Other payments which did not appear to originate from Mr Tsikata include one for pounds 48,989 from Kojo Amoo-Gottfried, the former Ghanaian ambassador to Peking, in November 1994, and pounds 10,000 from a Yousif Ibrahim in December 1994.

She has satisfied Alan Rusbridger, her editor, that she was acting "innocently" in a personal capacity and so will not face disciplinary action. She has allowed Mr Tsikata to pay sums of money into her account for many years. It is understood he had a child at public school in England and did not want to pay fees directly to the school.

The use of her account for the legal action is being seen at The Guardian as an extension of that arrangement. A spokeswoman at the newspaper refused to comment on the appropriateness of one of its senior executives becoming involved in a libel action against another publication.

Mr Tsikata sued the publishers of The Independent after a report in 1992 about a public inquiry into the execution of the judges. The Court of Appeal upheld The Independent's argument that a fair and accurate report of the inquiry's proceedings was covered by qualified privilege. Last month, Mr Tsikata was refused leave to appeal against this decision at the House of Lords. His solicitors intend to proceed to trial with the argument that The Independent's publication of the report was "malicious".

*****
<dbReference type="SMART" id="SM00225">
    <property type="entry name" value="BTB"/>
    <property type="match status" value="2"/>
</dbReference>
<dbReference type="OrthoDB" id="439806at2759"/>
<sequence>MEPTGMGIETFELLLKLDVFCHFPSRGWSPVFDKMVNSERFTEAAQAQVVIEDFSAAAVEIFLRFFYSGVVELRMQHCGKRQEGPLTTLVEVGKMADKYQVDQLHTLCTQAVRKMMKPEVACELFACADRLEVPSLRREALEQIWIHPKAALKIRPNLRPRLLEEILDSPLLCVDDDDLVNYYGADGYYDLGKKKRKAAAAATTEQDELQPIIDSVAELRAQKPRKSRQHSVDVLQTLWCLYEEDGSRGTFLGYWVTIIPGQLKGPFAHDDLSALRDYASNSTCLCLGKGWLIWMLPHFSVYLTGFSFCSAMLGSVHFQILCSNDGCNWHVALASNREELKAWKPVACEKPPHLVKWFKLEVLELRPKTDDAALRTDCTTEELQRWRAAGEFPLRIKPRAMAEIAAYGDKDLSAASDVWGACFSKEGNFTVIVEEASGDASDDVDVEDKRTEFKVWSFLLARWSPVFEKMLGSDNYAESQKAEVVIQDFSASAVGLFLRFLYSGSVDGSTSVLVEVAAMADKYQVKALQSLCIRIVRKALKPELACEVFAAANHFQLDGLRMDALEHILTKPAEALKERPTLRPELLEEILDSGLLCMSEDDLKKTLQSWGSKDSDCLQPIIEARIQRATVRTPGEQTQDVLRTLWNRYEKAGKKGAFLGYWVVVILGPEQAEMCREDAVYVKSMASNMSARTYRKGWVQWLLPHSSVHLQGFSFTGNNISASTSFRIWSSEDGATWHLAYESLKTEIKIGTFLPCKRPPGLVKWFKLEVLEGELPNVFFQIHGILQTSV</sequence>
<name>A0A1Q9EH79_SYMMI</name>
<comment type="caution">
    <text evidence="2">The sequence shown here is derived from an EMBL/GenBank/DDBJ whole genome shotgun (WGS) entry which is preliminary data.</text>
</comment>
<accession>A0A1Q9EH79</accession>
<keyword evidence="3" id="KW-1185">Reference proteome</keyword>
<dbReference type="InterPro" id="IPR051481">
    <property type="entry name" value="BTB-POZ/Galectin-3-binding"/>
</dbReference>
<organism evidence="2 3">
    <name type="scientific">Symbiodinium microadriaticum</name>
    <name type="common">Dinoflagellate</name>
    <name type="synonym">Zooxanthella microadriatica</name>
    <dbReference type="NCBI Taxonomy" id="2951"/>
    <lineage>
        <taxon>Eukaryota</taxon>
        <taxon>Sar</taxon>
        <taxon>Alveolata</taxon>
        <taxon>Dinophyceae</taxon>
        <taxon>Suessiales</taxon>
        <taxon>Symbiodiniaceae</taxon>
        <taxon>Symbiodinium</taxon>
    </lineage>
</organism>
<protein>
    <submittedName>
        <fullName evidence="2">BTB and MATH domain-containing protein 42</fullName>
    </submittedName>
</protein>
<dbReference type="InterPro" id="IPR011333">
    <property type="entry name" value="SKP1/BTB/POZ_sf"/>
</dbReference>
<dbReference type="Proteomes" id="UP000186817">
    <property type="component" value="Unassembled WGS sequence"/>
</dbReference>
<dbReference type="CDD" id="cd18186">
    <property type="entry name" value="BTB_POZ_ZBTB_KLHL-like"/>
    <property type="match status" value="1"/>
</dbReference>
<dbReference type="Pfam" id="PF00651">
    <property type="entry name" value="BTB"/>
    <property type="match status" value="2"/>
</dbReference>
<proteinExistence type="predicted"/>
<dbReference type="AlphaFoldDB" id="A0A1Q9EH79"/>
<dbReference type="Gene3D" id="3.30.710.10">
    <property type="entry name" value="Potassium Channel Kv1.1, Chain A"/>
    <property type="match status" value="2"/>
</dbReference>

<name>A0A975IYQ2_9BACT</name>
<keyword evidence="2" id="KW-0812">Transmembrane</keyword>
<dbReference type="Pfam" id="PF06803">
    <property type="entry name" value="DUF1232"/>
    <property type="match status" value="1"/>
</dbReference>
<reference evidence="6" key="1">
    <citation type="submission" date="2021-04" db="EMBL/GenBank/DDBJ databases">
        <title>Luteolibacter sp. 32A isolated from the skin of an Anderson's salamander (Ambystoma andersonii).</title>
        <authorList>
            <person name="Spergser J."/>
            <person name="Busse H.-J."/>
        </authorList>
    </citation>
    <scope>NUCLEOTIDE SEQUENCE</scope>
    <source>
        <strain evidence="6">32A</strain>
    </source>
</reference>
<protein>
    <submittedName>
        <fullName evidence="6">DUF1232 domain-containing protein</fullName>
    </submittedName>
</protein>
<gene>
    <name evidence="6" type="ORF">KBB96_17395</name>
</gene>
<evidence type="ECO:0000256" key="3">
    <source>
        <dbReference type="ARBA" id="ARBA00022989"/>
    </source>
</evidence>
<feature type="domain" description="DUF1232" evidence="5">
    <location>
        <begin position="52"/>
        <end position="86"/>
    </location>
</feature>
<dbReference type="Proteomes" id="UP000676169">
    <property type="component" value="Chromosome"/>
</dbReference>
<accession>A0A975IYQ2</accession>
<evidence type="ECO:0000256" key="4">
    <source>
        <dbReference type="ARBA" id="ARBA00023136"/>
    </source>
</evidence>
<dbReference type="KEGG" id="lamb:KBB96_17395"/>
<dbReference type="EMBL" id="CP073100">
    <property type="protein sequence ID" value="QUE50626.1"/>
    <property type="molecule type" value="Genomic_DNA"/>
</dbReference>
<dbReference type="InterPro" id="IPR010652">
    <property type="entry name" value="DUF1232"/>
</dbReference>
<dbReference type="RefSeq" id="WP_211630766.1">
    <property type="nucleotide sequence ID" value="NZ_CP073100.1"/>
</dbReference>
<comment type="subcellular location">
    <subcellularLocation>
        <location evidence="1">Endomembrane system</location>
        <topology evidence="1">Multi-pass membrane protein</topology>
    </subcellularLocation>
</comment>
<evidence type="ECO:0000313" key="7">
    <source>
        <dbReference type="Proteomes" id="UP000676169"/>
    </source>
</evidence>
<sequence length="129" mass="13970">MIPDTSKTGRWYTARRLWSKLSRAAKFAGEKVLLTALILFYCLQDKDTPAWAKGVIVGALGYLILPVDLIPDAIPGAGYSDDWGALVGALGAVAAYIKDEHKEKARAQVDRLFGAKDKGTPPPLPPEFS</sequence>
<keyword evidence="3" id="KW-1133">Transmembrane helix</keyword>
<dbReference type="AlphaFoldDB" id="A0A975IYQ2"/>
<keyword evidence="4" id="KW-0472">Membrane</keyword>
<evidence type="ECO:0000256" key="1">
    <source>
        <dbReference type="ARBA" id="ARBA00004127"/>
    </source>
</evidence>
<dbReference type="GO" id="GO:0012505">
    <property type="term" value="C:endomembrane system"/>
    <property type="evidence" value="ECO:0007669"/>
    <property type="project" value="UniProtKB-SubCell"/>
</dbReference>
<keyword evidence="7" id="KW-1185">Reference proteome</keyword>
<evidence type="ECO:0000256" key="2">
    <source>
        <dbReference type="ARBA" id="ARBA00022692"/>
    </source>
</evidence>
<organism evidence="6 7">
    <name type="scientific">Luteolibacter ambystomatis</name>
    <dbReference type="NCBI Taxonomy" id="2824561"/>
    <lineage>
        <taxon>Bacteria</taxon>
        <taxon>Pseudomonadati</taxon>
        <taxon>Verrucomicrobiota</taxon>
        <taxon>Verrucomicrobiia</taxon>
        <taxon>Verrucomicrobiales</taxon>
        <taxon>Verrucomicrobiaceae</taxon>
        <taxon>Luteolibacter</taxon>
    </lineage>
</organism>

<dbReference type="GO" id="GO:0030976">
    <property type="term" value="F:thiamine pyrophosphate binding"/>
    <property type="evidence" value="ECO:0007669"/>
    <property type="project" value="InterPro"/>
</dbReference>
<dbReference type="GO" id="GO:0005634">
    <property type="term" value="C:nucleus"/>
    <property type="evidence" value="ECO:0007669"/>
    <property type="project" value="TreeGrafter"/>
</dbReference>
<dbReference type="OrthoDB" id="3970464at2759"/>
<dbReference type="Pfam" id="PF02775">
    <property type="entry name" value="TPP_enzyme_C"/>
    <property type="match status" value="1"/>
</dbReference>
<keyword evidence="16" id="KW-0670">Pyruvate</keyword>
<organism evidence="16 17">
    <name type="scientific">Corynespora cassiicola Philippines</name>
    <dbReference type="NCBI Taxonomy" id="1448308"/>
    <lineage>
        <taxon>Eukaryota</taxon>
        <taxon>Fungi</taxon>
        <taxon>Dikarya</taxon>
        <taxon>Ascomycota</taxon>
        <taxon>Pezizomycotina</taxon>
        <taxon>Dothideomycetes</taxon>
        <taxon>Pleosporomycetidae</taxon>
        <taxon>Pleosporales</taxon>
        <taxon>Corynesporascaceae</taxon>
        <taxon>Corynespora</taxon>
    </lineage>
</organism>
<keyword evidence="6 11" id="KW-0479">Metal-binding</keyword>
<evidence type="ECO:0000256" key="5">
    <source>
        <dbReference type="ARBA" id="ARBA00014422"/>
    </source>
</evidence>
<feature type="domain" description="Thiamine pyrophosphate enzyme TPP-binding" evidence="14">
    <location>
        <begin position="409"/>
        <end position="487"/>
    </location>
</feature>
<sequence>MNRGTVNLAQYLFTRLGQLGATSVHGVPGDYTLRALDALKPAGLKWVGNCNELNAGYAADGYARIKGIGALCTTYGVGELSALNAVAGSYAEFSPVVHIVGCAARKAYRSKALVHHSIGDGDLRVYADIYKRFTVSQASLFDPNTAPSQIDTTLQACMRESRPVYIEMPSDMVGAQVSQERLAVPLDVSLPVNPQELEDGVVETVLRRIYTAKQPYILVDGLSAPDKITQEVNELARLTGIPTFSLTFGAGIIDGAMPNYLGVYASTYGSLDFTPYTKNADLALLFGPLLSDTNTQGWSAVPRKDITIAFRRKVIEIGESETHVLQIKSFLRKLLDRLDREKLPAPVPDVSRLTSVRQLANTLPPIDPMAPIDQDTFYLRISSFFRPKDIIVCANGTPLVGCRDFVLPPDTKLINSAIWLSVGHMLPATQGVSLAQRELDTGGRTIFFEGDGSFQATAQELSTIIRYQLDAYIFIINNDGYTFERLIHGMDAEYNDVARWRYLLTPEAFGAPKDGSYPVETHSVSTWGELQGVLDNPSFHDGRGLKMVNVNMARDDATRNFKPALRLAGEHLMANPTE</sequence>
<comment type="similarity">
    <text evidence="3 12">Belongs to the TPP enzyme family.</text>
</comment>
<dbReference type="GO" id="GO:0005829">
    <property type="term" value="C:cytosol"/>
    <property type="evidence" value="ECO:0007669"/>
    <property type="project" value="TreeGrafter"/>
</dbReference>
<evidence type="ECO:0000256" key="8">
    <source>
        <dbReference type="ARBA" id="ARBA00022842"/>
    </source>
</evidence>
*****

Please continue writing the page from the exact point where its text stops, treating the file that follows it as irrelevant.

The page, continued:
Ms Brittain is seeking legal advice over the possibility of suing MI5.

Suggested Topics
Start your day with The Independent, sign up for daily news emails
PROMOTED VIDEO
Have you tried new the Independent Digital Edition apps?
ebooks
ebooksA year of political gossip, levity and intrigue from the sharpest pen in Westminster
Latest stories from i100
Have you tried new the Independent Digital Edition apps?
Independent Dating
and  

By clicking 'Search' you
are agreeing to our
Terms of Use.

iJobs Job Widget
iJobs General

Tradewind Recruitment: Geography Teacher

£90 - £140 per day: Tradewind Recruitment: On behalf of a successful academy i...

Investigo: Finance Business Partner

£45000 - £50000 per annum: Investigo: My client, a global leader in providing ...

Austen Lloyd: Commercial Property Solicitor - West London

Excellent Salary: Austen Lloyd: WEST LONDON - An excellent new opportunity wit...

Recruitment Genius: Florist Shop Manager

£8 - £10 per hour: Recruitment Genius: A Florist Shop Manager is required to m...

Day In a Page

Syria crisis: Celebrities call on David Cameron to take more refugees as one young mother tells of torture by Assad regime

Celebrities call on David Cameron to take more Syrian refugees

One young mother tells of torture by Assad regime
The enemy within: People who hear voices in their heads are being encouraged to talk back – with promising results

The enemy within